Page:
permitting defendant to assert defense of res judicata for the first time in motion for summary judgment where plaintiff was not prejudicedSummary of this case from Fed. Nat'l Mortg. Ass'n v. Dubois
CIVIL ACTION NO. 02-0659 (JEI).
May 14, 2007
HOWARD A. MILLER, Esq., New Milford, NJ, Counsel for Plaintiff.
CHRISTOPHER CHRISTIE, UNITED STATES ATTORNEY, By: Caroline A. Sadlowski, Esq., Newark, NJ, Counsel for Defendant.
On January 15, 2002, Plaintiff filed a pro se Complaint. This Court dismissed the first Complaint in its entirety, prior to responsive pleading, pursuant to 28 U.S.C. 1915A(b)(1), for failure to state a claim upon which relief could be granted. On February 14, 2002, Plaintiff filed a second Complaint with this Court. Defendant now moves for summary judgment, alleging the second Complaint is barred by res judicata. The facts will be stated succinctly, as they were set forth in this Court's detailed Opinion dated January 31, 2002.
In 1981, Plaintiff was convicted of robbery in Rhode Island and sentenced to fifteen years imprisonment for hijacking a mail truck. After serving thirteen years, Plaintiff was released from prison in January, 1994. Approximately five years later, in 1999, the State of Rhode Island vacated Plaintiff's conviction because, in 1998, another individual confessed to the crime for which Plaintiff was convicted. In January, 2002, Plaintiff filed the first Complaint alleging that the United States, through the actions of Postal Inspector Raoul Vargas, committed: assault; battery; false arrest; false imprisonment; wrongful prosecution; intentional infliction of emotional distress; negligent infliction of emotional distress; malicious prosecution; abuse of process; defamation of character — libel and/or slander; and false reports to authorities. (App'x p. 76, ¶ 35). This allegedly resulted in Plaintiff's suffering damages including: loss of income; defamation of character; great embarrassment and humiliation; loss of life's pleasures; loss of freedom; severe emotional distress; severe medical problems including drug dependency; and physical pain and suffering due to physical abuse while incarcerated. (App'x p. 75-6, ¶ 34).
By an Opinion and Order dated January 31, 2002, this Court dismissed the Complaint for failure to state a claim upon which relief may be granted. It held that Plaintiff's claims under the Federal Tort Claims Act were not cognizable because the United States is immune from claims arising out of intentional torts. It further held that Mr. Raoul Vargas was not a law enforcement officer. Thus, it dismissed all claims against Mr. Vargas, finding those claims cognizable only against law enforcement officers. The remaining two claims, negligent and intentional infliction of emotional distress, were dismissed because Plaintiff failed to allege sufficient facts to support either cause of action. As a result of the January 31, 2002 Order, the case was closed.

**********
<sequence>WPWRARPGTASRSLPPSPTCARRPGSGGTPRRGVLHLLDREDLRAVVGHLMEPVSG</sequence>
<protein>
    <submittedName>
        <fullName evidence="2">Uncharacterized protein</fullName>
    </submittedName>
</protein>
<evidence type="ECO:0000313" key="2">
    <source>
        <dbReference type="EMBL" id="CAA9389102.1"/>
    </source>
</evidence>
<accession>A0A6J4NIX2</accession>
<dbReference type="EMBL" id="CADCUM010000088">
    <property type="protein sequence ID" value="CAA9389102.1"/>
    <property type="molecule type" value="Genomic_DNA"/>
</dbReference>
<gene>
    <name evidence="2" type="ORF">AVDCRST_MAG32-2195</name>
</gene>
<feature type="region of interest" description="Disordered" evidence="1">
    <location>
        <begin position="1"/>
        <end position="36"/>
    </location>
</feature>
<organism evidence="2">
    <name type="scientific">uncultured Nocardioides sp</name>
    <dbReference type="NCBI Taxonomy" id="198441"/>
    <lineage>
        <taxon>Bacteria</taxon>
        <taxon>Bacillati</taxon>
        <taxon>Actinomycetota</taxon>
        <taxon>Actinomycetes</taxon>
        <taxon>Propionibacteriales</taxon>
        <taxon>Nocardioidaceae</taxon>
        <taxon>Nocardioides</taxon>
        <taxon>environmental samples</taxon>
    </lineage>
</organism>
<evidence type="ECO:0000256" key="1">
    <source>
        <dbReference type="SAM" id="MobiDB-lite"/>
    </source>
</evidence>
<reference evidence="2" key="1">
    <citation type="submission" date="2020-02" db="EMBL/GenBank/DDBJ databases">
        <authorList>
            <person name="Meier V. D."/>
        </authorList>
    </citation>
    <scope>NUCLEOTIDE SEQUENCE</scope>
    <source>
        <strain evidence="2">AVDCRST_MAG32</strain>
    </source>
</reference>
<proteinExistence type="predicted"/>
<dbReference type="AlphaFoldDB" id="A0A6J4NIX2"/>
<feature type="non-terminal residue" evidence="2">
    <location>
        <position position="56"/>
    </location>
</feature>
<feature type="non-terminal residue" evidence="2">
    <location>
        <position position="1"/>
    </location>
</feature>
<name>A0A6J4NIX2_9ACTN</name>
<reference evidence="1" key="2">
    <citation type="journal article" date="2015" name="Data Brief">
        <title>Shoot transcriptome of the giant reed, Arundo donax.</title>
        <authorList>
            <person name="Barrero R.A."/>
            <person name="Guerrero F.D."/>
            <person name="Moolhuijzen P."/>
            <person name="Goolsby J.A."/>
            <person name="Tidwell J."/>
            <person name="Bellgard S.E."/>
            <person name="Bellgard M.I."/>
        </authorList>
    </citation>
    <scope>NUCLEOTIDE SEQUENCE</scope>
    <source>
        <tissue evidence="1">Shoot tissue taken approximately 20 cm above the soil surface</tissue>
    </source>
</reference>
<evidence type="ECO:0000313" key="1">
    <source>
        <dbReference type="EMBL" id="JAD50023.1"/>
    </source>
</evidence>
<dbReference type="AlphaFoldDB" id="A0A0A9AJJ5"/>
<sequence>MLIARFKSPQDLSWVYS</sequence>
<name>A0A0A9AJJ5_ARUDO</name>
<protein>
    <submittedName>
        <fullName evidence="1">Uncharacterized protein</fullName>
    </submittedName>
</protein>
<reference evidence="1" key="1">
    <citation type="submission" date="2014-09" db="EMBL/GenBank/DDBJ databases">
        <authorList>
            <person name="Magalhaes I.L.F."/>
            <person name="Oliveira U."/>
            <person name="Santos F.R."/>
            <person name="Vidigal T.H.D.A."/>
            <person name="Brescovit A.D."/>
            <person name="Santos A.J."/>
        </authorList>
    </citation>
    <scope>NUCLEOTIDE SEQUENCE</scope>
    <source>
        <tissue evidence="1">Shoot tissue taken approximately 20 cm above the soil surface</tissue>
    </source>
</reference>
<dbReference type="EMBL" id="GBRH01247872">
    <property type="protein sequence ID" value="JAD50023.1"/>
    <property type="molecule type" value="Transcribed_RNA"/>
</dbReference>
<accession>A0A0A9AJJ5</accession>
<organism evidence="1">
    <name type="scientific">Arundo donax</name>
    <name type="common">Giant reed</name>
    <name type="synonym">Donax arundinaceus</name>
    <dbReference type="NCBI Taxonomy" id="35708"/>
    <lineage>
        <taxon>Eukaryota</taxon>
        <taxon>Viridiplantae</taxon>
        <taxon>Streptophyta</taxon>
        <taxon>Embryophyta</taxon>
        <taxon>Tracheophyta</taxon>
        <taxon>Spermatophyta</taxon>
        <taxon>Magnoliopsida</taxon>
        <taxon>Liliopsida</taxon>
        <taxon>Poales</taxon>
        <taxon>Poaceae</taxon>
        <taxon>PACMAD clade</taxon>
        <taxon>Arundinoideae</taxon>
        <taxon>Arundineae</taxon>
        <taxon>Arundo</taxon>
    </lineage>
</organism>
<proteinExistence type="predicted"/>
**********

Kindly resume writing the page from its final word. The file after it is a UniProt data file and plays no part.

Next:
Specifically, the Court found the following claims cognizable only against law enforcement officers: assault; battery; false imprisonment; false arrest; malicious prosecution; and abuse of process. (App'x p. 89-90).
Fourteen days later, on February 14, 2002, Plaintiff, through counsel, filed a second Complaint with this Court. This Complaint is identical to first Complaint, with one minor exception — it specifically states that the government employee involved, Mr. Raoul Vargas, is an "investigative or law enforcement officer within the meaning of 28 U.S.C. 2680(h)." (Compl. ¶ 27(D)). The following day the case was referred to arbitration. Defendant filed an Answer on August 13, 2002, and the Court then set a discovery schedule.
Although the Court has entered numerous scheduling orders setting forth discovery deadlines, it is not clear from the record whether any discovery has occurred. In fact, although both Plaintiff and Defendant submitted their own appendices along with the instant motion, neither appendix contains evidence of discovery taken after the filing of the instant Complaint.
On May 27, 2004, the case was administratively terminated without prejudice due to the illness of Plaintiff's counsel. Upon Plaintiff's motion, the case was reopened on July 19, 2006. On October 20, 2006, Defendant filed this motion for summary judgment on the basis of res judicata.
Plaintiff claims that Defendant's motion should be denied because Defendant waived the affirmative defense of res judicata by failing to raise it in the Answer. Although affirmative defenses generally must be pled or are waived, there are exceptions to this rule. The Third Circuit allows the defense of res judicata to be asserted for the first time by motion to dismiss. See Hartmann v. Time, Inc., 166 F.2d 127, 131 n. 3 (3d Cir. 1947); Williams v. Murdoch, 330 F.2d 745, 749 (3d Cir. 1964) ("In the case at bar there was no answer. The defense of res judicata, therefore, could be asserted successfully at the early stage of this proceeding if it were valid.").